An international consortium has presented the results of the world’s largest study of urban microbiome conducted so far. The project involved sequencing and analysis of samples collected in 60 cities all over the world and resulted in a complex analysis and taxonomic identification of all microorganisms found in the samples. The researchers included Dr hab.
According to Prof. Christopher Mason, the main author of an article recently published in Cell and accompanied by a paper in Microbiome every city has its own molecular fingerprint depending on the microbes living there, and it would be possible to determine a person’s home city with a 90 percent accuracy rate, based on the material taken from the soles of a shoe.
The studies were based on the analysis of 4,728 samples collected in three years from cities on 6 continents. The results take into account the local markers of resistance to antimicrobial agents and constitute the first systematic global catalogue of urban microorganisms’ ecosystem. Besides unique “fingerprints” of microbiomes of different cities, the analysis has revealed the basic set of 31 species that were found in 97 percent of samples from the studied urban areas. The researchers have identified 4,246 known species of urban microorganisms, but they also concluded that further collection of samples will lead to the occurrence of species that have not been found before. This reflects the unique potential of studies related to the diversity and biological functions of microorganisms inhabiting urban environment.
The project of the consortium started in 2013 when Prof. Christopher Mason started to gather and analyse microbe samples in the New York City Subway. After publishing the first results he was contacted by scientists from all over the world who wanted to conduct similar research in their cities. In 2015 the global interest in his research inspired Prof. Mason to create the international consortium MetaSUB (Metagenomics and Metadesign of Subways and Urban Biomes). One of the first researchers who joined it was Dr hab.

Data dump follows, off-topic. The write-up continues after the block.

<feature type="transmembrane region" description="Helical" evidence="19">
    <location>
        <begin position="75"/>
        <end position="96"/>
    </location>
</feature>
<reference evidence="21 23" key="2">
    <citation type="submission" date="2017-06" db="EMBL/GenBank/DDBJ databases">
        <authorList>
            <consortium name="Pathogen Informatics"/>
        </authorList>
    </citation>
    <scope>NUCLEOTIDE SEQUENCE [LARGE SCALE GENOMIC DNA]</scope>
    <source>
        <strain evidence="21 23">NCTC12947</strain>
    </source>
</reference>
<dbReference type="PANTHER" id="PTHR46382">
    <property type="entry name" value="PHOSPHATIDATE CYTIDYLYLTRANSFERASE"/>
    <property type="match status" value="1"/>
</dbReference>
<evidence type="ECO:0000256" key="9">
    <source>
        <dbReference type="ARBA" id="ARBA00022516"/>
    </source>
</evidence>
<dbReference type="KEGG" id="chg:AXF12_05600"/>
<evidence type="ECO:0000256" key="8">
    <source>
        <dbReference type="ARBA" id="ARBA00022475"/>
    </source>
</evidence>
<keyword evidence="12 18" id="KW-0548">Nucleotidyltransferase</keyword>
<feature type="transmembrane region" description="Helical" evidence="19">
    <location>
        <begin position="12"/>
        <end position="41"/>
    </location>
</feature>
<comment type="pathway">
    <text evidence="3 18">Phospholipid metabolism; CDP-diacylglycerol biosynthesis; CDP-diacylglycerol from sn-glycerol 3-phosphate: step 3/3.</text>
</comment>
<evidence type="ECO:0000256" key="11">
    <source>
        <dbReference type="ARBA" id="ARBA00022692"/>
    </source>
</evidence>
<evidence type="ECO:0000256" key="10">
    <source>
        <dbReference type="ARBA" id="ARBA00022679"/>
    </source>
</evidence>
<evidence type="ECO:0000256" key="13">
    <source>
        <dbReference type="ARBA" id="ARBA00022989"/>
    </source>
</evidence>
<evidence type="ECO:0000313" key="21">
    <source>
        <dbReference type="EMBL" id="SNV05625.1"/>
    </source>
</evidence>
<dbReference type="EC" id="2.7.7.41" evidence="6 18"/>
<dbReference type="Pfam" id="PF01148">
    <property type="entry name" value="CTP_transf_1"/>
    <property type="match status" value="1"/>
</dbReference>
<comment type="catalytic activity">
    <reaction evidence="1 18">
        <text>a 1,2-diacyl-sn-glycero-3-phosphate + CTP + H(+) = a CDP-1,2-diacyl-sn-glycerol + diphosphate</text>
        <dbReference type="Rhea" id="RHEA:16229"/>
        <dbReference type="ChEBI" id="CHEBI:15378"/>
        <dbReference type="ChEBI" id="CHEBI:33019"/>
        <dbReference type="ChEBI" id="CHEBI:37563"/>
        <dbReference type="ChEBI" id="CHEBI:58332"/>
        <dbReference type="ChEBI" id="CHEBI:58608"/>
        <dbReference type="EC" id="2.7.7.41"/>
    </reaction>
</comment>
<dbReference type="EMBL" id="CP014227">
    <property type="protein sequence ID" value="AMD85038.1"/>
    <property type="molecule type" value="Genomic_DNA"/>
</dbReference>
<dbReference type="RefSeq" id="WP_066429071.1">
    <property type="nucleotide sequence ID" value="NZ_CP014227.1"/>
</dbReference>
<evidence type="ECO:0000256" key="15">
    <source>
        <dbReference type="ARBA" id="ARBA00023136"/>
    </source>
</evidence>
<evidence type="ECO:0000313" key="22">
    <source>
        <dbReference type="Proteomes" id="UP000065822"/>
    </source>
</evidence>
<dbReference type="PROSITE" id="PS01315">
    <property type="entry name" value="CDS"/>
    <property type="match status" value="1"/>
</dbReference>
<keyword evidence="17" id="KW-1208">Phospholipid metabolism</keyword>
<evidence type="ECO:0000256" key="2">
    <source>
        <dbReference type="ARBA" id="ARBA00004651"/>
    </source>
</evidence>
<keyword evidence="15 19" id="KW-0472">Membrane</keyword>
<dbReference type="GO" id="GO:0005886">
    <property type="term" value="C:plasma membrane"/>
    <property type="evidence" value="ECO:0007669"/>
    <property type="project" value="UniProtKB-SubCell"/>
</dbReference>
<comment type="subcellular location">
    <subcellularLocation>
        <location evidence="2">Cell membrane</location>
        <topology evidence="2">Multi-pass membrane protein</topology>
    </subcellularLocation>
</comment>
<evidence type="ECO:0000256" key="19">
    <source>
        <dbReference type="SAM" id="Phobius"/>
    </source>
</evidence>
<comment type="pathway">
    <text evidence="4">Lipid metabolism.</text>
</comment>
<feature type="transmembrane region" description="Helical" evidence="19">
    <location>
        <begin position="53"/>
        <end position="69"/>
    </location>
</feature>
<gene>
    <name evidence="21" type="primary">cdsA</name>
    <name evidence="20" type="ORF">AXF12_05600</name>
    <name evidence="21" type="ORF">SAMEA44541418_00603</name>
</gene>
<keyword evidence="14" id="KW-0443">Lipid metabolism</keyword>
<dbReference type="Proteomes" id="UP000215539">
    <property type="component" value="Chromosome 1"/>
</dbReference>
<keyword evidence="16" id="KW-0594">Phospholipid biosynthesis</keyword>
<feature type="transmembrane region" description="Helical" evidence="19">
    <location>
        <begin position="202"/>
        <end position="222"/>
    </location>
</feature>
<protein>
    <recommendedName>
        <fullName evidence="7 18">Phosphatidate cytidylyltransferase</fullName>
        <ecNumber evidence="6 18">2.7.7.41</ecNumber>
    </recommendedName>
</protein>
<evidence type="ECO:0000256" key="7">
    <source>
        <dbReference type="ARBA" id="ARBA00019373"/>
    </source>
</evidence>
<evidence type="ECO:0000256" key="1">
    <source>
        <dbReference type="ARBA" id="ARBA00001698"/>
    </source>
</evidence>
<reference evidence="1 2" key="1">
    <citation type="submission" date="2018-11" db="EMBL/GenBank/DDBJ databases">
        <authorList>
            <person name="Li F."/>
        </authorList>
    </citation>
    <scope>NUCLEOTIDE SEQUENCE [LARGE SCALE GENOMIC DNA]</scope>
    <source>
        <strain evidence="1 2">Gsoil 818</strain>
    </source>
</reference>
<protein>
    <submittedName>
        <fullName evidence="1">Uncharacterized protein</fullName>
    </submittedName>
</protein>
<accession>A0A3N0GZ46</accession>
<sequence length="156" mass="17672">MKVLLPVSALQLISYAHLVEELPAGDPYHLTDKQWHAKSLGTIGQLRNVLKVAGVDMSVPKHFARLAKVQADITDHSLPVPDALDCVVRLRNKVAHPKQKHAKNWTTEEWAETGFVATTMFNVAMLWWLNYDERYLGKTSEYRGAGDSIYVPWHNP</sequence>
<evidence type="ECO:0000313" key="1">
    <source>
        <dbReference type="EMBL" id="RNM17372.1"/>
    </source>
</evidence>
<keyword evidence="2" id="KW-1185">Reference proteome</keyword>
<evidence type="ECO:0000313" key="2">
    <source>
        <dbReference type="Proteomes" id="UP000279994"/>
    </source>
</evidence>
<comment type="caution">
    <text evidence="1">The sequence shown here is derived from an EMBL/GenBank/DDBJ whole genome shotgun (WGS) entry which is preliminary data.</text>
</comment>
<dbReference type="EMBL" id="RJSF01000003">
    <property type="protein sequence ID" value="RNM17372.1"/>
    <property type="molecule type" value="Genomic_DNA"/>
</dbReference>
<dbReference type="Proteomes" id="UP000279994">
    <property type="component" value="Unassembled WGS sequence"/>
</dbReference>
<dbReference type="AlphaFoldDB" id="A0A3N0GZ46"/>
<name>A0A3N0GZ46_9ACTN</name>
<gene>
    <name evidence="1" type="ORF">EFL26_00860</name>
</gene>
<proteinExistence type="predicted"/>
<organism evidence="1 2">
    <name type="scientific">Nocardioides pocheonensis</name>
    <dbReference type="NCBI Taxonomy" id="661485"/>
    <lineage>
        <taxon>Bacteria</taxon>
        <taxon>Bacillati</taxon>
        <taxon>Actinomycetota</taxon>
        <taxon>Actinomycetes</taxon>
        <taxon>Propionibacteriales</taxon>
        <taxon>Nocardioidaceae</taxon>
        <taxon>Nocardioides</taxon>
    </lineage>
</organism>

Each year, the MetaSUB organises the global City Sampling Day (gCSD), which takes place annually on 21 June. Kraków joined the project in 2020 when volunteers collected samples from surfaces in selected trams and tram stops. Additional samples were taken using an air sampler in tunnels near the main railway station. The project will be continued this year, and based on the results from both years Dr hab.
The MetaSUB consortium is running other research projects, including a complex microbiological analysis of the urban spaces and population of mosquitos before and after the Summer Olympics in Rio de Janeiro in 2016. Another project, which started in 2020, focuses on the occurrence of SARS-CoV-2 and other coronaviruses in domestic cats. The scientists are also planning to conduct research related to the 2021 Tokyo Olympics. Hence, the consortium has extended its activity to collect samples not only from hard surfaces, but also from air, water, and sewage.